A robot must obey orders given it by human beings except where such orders would conflict with the First Law.

A robot must protect its own existence as long as such protection does not conflict with the First or Second Law.

PP, Not sure if this actually helps with the dilemma, though

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Margie - no, it does not give an answer. just saying that the problem has been around and a mountain of books written about robotic responsibility for decades. It is a catch 22 situation really. Can't see an answer, unless cars are completely segregated from other road users..

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I hope someone somewhere will find an answer as AVs will surely happen in the future. How would one deal with insurance claims, I wonder....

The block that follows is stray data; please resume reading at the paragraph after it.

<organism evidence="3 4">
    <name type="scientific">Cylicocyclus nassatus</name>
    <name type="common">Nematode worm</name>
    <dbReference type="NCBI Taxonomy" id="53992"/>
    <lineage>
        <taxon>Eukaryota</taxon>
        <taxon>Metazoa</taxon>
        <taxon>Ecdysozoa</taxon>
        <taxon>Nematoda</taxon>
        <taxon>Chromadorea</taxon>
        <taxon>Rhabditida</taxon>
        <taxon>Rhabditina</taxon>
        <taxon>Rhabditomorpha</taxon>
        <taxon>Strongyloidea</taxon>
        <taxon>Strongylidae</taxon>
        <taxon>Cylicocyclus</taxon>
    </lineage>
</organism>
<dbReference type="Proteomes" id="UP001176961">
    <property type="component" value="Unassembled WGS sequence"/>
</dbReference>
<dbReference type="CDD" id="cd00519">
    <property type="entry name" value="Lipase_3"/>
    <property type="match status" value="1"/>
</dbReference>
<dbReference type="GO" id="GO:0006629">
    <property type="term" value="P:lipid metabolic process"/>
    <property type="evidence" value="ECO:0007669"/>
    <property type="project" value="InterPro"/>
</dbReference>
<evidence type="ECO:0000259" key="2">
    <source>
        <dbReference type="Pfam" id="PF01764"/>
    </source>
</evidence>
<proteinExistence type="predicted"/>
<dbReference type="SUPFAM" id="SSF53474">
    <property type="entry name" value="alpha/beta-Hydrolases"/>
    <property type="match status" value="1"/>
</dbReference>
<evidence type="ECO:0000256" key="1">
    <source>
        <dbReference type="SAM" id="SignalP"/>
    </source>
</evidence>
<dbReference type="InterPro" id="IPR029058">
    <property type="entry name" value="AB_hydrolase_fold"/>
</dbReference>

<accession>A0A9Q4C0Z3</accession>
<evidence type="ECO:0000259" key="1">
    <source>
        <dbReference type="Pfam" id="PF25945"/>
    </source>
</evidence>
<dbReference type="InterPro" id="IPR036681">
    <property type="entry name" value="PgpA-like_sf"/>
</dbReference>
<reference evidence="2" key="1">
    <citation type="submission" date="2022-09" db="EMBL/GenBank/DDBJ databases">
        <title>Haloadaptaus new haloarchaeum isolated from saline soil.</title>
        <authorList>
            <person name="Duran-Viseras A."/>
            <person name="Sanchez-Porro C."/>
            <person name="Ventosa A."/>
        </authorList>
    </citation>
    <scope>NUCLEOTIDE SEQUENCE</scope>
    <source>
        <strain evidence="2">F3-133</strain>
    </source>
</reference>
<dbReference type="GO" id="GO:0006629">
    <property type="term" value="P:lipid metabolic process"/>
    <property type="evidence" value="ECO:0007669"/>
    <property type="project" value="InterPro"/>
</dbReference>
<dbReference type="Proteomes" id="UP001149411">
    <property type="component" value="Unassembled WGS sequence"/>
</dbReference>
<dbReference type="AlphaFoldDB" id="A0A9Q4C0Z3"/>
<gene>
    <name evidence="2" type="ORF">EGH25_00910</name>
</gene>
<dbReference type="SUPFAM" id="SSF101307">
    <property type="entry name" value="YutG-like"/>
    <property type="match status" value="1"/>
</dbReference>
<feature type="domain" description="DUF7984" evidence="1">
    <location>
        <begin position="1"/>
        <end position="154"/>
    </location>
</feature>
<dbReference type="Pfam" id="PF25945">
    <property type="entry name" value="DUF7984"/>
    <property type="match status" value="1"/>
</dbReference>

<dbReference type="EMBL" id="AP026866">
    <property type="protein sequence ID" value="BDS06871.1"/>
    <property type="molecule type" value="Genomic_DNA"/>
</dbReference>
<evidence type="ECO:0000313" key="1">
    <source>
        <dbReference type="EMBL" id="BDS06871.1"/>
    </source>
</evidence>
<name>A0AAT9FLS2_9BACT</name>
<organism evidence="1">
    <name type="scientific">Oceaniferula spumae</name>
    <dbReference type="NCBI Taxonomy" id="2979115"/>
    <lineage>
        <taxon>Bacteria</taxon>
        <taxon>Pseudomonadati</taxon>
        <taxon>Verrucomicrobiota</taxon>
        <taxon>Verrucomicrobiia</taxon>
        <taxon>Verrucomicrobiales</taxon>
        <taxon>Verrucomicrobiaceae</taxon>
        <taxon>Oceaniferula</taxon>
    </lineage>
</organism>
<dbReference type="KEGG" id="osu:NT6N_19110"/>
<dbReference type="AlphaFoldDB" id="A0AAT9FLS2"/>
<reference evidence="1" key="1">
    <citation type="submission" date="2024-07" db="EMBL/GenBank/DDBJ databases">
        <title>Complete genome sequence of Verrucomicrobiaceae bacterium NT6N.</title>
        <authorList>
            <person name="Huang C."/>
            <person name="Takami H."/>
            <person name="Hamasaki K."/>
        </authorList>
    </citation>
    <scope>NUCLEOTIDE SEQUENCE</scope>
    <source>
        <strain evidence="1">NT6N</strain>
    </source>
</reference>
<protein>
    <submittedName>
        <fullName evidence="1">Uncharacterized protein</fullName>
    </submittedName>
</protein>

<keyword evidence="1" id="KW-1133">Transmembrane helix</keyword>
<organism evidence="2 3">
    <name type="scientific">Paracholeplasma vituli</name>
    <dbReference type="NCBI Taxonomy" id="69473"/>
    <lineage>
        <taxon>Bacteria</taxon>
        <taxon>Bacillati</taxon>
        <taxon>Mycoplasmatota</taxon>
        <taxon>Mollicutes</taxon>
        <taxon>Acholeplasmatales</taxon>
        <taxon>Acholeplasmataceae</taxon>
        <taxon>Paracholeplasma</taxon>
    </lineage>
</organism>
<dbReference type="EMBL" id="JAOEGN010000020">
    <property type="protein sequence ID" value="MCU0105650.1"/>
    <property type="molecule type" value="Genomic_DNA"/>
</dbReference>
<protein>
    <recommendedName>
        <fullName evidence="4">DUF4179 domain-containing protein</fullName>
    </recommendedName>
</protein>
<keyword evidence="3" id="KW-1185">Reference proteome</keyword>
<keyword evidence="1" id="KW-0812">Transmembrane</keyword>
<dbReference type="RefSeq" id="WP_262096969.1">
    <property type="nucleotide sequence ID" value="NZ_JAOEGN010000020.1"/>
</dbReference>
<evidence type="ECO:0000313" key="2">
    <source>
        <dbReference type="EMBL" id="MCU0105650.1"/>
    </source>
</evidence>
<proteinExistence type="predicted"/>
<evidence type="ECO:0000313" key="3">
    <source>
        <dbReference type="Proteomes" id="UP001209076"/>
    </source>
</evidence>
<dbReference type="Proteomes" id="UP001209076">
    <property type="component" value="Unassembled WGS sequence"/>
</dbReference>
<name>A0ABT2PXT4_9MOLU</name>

If Nottstalgia is still going in 10 - 20 years time, there will be posts about this subject I'm sure, perhaps with people thinking fondly about when you could actually drive a car yourself!

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If Nottstalgia is still going in 10 - 20 years time there will be people posting that the forum is nothing like as good as it was back in good old 2016.

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Was it an AV that chap was driving when he was killed in America the other day? Something about the cars sensors blocked by sunlight and it took him under a semi...........

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NBL. Yes, it was an AV. All I can say is. I don't want one. Murphies law: if anything can go wrong it will. Usually at the worst time.

Murphy was an optimist!